This is the world of Virtual Reality where immersive multimedia (engaging all human senses) or computer-simulated reality simulates an environment with a physical presence in these worlds (fictional or otherwise) and allows the user to interact with some or all of the senses (sight, sound, touch and smell). VR when executed properly ensures that the user is unable to distinguish the real from the virtual because all his senses are being engaged by the VR content. So much so that line dividing the virtual from the real is imperceptible.
History of Virtual Reality
Virtual Reality (VR) as a Technology Vertical has existed right from the 60s. However immersive VR was simply ahead of its time since the amount of technology and computing power required for a VR experience was simply not yet invented! The earliest VR experience was provided through films and mechanical goggles. Though now considered crude, rudimentary and not truly immersive, these were eye openers (pun not intended) of its time.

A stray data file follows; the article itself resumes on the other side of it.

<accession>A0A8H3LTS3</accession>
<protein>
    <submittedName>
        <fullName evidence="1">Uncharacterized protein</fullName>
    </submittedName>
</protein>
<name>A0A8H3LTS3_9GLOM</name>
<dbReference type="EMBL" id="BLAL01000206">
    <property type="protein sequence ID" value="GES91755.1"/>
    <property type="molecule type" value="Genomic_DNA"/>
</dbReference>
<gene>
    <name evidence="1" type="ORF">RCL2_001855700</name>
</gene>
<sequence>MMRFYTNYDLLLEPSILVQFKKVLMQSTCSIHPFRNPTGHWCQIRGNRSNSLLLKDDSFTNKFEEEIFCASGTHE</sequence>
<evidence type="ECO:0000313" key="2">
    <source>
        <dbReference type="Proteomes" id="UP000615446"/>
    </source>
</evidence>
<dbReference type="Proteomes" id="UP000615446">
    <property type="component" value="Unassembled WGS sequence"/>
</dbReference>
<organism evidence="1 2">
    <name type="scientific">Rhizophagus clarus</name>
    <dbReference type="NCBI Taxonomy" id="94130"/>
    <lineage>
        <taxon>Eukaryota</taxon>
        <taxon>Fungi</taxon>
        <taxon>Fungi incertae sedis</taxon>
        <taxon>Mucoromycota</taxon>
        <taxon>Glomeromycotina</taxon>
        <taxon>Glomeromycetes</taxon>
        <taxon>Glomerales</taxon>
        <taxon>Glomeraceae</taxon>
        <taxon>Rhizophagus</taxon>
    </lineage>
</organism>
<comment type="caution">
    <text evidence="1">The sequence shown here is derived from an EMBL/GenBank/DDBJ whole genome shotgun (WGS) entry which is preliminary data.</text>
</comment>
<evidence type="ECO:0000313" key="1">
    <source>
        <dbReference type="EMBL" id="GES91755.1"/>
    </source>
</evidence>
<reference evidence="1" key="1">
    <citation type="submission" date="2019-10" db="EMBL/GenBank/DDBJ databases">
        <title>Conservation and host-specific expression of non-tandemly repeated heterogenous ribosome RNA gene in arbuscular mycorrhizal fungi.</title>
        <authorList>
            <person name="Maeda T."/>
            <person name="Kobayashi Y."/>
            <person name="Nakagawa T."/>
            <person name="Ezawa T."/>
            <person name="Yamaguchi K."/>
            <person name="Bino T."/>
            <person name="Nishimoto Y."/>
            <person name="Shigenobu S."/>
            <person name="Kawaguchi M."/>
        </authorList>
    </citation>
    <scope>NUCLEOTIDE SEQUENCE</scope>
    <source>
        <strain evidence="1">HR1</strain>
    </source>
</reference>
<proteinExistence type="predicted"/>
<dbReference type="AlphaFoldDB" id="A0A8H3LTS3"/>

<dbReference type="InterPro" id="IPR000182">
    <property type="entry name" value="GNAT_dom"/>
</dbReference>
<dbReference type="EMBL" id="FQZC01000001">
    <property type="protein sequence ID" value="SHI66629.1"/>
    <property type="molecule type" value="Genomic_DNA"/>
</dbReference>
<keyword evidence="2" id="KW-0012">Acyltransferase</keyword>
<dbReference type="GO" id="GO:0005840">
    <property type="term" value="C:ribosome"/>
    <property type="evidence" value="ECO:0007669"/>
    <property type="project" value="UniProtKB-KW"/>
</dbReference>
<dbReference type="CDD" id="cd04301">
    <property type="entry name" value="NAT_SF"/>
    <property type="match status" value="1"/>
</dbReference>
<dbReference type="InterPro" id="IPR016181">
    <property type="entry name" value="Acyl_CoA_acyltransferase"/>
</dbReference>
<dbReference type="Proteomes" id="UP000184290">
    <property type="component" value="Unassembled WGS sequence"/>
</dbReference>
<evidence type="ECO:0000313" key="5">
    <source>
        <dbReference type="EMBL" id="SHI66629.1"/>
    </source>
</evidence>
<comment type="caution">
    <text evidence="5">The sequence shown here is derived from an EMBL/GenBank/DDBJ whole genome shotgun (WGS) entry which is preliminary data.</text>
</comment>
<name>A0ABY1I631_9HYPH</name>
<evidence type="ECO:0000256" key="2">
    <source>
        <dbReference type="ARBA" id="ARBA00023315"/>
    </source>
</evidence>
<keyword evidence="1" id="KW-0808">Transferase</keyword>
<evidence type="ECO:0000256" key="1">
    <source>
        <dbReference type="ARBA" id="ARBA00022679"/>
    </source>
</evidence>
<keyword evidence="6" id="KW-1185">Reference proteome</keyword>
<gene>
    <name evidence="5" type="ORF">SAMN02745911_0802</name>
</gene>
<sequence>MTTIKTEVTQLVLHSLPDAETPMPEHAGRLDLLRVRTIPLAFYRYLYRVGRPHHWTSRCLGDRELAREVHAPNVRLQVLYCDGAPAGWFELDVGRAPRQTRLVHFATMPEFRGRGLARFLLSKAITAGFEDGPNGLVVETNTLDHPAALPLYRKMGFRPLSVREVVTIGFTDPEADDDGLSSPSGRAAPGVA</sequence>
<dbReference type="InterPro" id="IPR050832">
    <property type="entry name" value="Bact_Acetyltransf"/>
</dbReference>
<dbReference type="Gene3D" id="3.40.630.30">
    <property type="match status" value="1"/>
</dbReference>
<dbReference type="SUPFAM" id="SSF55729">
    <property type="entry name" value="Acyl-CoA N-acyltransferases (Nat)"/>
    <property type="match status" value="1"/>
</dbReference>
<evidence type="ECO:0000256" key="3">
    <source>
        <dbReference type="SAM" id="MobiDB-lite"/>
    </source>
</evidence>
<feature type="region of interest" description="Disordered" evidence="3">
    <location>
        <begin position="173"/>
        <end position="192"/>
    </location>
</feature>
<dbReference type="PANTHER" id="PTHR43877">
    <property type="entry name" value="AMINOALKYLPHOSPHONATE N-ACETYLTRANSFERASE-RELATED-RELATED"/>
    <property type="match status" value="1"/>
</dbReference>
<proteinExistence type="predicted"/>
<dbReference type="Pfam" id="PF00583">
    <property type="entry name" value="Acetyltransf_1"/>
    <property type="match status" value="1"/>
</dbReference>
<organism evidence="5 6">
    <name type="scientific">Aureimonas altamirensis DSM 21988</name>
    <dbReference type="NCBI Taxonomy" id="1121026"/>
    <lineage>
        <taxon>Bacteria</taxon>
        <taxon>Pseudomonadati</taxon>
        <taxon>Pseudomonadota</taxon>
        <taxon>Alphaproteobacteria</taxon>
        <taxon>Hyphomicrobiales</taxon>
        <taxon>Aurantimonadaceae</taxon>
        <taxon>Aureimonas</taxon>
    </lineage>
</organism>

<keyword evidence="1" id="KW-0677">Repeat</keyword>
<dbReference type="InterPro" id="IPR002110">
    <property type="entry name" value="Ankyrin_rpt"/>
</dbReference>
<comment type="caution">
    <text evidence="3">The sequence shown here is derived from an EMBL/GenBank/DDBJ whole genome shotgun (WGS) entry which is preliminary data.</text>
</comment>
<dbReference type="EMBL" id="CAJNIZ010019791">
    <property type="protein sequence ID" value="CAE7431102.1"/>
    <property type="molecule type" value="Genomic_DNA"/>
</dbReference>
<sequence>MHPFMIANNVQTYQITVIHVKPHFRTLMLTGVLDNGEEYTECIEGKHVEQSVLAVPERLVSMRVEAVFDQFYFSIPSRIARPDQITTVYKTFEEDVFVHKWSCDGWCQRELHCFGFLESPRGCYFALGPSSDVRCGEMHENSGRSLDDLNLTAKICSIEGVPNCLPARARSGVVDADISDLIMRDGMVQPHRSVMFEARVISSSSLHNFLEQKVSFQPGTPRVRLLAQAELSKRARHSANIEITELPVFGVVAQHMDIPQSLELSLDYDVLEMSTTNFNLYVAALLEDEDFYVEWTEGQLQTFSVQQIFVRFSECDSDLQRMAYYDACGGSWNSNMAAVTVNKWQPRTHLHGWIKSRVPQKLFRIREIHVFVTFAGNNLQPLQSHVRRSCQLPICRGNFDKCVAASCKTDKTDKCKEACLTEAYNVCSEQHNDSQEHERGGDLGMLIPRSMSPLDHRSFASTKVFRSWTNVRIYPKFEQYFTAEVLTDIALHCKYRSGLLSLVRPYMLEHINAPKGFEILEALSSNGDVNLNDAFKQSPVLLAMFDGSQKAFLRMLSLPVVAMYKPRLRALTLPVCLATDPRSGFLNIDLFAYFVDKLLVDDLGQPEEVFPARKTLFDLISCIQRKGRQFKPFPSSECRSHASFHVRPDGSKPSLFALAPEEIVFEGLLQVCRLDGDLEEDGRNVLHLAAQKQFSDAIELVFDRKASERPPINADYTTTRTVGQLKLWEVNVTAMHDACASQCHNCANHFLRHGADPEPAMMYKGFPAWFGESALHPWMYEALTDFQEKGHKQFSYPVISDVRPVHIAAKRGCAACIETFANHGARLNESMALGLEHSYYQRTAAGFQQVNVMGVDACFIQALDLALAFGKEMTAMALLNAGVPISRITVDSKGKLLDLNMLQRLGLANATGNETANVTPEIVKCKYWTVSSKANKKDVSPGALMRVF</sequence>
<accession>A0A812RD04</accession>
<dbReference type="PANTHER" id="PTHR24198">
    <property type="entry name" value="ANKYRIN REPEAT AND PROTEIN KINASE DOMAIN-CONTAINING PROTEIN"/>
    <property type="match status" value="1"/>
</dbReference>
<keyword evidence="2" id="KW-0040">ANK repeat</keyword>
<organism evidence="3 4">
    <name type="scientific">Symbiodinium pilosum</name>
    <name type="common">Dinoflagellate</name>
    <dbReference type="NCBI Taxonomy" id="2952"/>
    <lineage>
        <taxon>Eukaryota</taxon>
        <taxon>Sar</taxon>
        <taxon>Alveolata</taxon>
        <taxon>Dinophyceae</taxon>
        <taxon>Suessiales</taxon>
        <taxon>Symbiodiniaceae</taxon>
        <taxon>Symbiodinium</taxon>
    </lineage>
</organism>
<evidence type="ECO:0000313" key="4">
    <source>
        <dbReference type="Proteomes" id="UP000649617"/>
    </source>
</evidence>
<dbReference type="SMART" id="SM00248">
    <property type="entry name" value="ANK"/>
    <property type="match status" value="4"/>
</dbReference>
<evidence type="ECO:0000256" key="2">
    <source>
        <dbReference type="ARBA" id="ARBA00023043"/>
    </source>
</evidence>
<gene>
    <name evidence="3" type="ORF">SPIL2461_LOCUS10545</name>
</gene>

In the 90s, Virtual Reality was seen as the ‘Next Big Thing’ and every technology company worth its salt tried a hand in it. Most notable was Nintendo launching the Nintendo Virtual Boy. The product was unfortunately a disaster becoming Nintendo’s 2nd lowest selling platform. Most issues were hardware related. The screen was monochrome (uses one color and its various shades), had no head tracking (image on screen does not move according to user’s head movement) and had a low screen resolution.  Health issues such as nausea and dizziness added to its woes. The fallout of the failure of the Virtual Boy was the fact that no company would dare to enter the VR space again for another 20 years.